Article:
Northeast Brazil

Lúcia Gaspar
Joaquim Nabuco Foundation Librarian
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Before discovery, the indigenous Americans, nomadic and migratory, wondered through the forests and coast of Brazil. It belonged to the great nations of the Tupis, Gês, Nu-Aruaks and Caraíbas.

In 1500, with the arrival of Pedro Álvares Cabral bringing the first colonisers, the Northeast was the first region in the country to be occupied by the Portuguese, just as its coast was the first area to be explored. Portuguese interests, in terms of exploiting the natural Brazilian resources, caused the territory to be divided then into captaincies and allotments. Population began at the beginning of the 16th century with the colonisation of the coast and “entries” and pastoral migrations to the semi-arid regions of the interior.

The wealth and abundance of natural resources further attracted pirates and adventurers from other European countries, such as France, the Netherlands and England.

With the establishment of the General Government of Brazil in Bahia in 1549, colonisation spread, through armed expeditions, to the north of the country. At the end of the 16th century, therefore, Sergipe, Pernambuco, Rio Grande do Norte and Paraíba had been incorporated into the conquered territory. The addition of Sergipe opened the way to the semi-arid regions and, from there, the Portuguese reached Parnaíba. In Maranhão, through expeditions against the French, the first colonisers tamed the coast and part of the semi-arid region.

In 1610, the Portuguese arrived in Ceará and, continuing their advance northwards, conquered Pará. From 1624 to 1654, the Dutch established colonies, coming to control the coastal areas between the São Francisco River, Pernambuco (the site of the Dutch government) and Rio Grande do Norte, extending to Ceará and Maranhão, where they had expelled the French invaders. In the battle against the Dutch, the Portuguese colony, black and indigenous peoples – the three historical elements of formation of the Northeast – retreated to the interior through “entries” into the semi-arid regions of the Northeast.

It is also registered that expeditions from São Paulo aided in the settlement of the region, establishing pastoral centres throughout the São Francisco valley.
The Northeast, one of the five regions which the national territory is divided into today, is made up of nine States (see table below). The region has a total area of 1,553,917.1 km2.

There have been changes in the territorial division of Brazil. In 1940, Brazil was divided into the following regions: North, Northeast, Southeast, South and Central-West. From 1950, the States of Maranhão and Piauí became part of the Northeast Region (previously belonging to the North) and in the 1970s the State of Bahia was also incorporated into the Region.

The former territory of Fernando de Noronha – a volcanic archipelago (with twenty small islands) located in the Atlantic Ocean 350 kilometres from the coast – today belongs to the State of Pernambuco. It is approximately 26 square kilometres, but only the main island is inhabited. This archipelago, the habitat for many types of birds and fish, is considered an area of environmental preservation. Besides its incredible natural beauty, Fernando de Noronha has enormous potential for tourism.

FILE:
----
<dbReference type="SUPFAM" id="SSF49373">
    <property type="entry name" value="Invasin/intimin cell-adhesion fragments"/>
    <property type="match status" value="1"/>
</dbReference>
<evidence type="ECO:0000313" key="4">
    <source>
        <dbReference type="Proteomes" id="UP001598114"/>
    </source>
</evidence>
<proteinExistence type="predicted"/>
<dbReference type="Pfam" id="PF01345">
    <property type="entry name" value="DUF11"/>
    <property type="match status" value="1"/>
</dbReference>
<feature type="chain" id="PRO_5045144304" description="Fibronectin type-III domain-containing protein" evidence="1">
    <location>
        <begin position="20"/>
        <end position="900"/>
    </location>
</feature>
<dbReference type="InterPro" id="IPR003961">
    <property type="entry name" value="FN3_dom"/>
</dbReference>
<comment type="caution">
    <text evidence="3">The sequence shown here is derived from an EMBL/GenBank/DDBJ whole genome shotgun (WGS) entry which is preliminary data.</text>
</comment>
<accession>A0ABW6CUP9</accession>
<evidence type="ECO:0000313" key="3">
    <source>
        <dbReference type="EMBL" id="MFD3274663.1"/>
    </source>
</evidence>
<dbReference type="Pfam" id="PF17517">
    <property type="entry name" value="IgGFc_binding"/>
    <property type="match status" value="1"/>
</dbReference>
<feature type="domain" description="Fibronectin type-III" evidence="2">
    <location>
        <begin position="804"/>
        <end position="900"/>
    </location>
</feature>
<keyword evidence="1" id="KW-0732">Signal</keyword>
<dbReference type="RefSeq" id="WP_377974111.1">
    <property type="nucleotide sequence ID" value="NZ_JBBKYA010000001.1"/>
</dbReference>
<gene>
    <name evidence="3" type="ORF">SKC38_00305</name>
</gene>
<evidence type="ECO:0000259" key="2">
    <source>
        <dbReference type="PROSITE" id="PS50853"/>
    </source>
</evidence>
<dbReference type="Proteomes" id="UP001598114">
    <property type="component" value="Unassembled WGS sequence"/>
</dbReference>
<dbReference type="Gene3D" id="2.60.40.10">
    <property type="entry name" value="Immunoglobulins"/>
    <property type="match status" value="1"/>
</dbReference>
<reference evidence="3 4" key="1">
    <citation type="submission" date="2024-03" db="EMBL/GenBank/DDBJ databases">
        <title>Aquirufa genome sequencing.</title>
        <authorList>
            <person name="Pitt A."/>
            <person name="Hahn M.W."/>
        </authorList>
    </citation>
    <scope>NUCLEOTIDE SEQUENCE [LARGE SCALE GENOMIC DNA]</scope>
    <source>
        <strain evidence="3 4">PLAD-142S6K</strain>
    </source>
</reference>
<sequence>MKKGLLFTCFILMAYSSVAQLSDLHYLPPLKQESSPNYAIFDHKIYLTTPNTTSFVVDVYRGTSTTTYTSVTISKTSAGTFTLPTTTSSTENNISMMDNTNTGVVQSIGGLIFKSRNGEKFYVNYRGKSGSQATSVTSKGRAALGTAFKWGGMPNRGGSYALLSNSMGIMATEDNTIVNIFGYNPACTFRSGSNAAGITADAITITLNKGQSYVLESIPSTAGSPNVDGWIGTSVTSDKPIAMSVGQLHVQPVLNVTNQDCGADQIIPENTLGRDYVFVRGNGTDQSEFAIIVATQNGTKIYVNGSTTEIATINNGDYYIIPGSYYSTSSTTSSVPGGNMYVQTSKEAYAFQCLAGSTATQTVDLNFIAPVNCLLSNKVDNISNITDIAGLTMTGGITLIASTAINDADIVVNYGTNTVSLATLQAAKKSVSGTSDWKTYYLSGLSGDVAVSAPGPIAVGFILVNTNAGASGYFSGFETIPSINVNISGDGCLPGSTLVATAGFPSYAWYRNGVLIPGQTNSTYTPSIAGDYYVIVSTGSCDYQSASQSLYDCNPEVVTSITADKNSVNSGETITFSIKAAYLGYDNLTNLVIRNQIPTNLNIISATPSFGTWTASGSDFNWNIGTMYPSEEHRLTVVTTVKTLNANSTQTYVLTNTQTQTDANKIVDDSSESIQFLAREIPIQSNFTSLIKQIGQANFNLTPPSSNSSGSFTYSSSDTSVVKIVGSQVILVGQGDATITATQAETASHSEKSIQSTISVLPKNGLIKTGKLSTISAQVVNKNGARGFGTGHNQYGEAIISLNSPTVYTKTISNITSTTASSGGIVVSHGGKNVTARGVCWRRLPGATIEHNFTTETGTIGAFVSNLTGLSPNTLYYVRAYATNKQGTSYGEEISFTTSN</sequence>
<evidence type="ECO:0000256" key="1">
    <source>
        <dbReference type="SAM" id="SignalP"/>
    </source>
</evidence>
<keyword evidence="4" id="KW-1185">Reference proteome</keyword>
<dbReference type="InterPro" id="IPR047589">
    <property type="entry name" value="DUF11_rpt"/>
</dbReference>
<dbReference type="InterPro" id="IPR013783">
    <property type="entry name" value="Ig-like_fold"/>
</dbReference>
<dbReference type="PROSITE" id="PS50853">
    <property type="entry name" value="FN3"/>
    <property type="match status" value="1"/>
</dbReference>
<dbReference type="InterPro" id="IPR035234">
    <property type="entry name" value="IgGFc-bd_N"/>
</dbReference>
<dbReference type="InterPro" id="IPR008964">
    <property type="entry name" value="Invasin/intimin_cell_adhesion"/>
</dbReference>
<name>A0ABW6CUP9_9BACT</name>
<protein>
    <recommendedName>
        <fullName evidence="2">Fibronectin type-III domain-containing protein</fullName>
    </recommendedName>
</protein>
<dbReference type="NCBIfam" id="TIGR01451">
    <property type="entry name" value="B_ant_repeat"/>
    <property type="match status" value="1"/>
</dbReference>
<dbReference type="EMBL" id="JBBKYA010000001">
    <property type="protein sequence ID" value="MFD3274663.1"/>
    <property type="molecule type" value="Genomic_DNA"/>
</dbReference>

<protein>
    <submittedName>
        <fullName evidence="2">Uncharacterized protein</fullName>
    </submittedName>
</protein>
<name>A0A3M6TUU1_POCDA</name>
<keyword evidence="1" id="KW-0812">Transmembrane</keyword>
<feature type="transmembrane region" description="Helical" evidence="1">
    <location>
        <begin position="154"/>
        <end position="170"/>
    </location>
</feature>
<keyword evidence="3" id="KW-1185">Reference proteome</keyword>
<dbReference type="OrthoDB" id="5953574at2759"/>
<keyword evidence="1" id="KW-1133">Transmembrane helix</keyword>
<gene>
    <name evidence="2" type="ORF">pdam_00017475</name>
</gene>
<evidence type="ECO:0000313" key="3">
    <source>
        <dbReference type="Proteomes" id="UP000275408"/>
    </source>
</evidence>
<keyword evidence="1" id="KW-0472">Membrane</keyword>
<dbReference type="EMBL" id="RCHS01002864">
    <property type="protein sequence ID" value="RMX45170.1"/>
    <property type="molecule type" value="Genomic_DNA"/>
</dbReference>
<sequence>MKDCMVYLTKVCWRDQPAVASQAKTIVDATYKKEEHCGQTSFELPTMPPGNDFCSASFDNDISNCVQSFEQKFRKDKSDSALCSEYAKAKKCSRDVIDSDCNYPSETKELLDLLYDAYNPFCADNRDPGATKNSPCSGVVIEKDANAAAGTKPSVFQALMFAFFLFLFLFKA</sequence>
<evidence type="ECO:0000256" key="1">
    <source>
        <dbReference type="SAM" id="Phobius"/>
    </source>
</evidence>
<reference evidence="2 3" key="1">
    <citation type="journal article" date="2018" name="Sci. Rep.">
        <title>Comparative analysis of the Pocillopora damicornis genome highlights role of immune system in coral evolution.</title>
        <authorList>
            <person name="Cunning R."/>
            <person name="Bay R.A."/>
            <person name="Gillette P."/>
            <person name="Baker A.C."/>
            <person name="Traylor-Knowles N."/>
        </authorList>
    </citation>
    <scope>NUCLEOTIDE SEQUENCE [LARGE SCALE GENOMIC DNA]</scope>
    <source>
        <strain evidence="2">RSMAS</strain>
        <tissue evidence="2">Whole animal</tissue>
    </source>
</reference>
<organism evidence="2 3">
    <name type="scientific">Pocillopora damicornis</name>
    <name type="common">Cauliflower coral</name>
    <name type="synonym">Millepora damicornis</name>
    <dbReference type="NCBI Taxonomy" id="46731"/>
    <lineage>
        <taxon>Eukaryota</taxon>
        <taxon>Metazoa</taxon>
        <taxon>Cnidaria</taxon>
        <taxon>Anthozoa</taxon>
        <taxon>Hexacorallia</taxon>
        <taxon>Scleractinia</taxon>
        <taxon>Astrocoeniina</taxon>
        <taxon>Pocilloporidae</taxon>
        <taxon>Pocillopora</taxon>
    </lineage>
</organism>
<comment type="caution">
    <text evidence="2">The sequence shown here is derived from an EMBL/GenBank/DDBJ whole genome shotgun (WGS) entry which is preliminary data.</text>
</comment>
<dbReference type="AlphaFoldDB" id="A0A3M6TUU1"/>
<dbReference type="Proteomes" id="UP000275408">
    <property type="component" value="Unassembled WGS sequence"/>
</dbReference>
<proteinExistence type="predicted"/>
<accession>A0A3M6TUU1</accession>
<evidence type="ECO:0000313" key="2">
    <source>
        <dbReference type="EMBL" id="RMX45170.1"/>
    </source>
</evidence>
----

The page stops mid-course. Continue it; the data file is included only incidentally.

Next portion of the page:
(em km2)


Maranhão (MA)

Piauí (PI)

Ceará (CE)

Rio Grande do Norte (RN)

Paraíba (PB)

Pernambuco (PE)

Alagoas (AL)

Sergipe (SE)

Bahia (BA)

São Luís




João Pessoa









56.340, 9








8. 185.250







The Northeast can be divided into four natural and geographical regions: mata (forest), agreste (wild), sertão (semi-arid) and meio-norte (mid-north).

The ‘forest’ region and the eastern coastline extend from Rio Grande do Norte to the south of Bahia, occupying the land in the east of the region. It may be considered as the most important area of the Northeast as it is where the largest part of the population is concentrated, as well as the industry and agricultural activities. On the coast, the average temperature is approximately 25o C, with variable fluctuations according to the seasons. It is also on the coastline where the state capitals of Rio Grande do Norte, Paraíba, Pernambuco, Alagoas, Sergipe and Bahia are, as all these cities are built on the shoreline.

The main products cultivated in the forest zone are sugarcane (whose heyday was in the colonial period), tobacco (grown in the Recôncavo Baiano – Bahia Basin – area) and cocoa (whose production is concentrated in the cities of Ilhéus and Itabuna, also in Bahia).

The ‘wild’ represents a transition region between the ‘forest’ and the ‘semi-arid’. With very dry and humid areas, the landscape of the wild region is characterised by diversity, functioning as a typical miniature of the Northeast. In stretches of elevated altitude, exposed to the humid winds of the Southeast,  ‘brejos’ (swamps) appear showing humid conditions and rainfall similar to that of the forest zone, as well as milder temperatures. Outside the swamps, where forests used to be and today agriculture dominates, the caatinga (savanna) is found.

Scarcity of water is the most serious problem for the population of the ‘wild’ area, though this region is not as profoundly affected as that of the semi-arid. In the ‘wild’ area, commercial cotton-growing exists to supply the textile factories of the region, and the commercial ploughing of foodstuffs to supply the populations of the large coastal cities.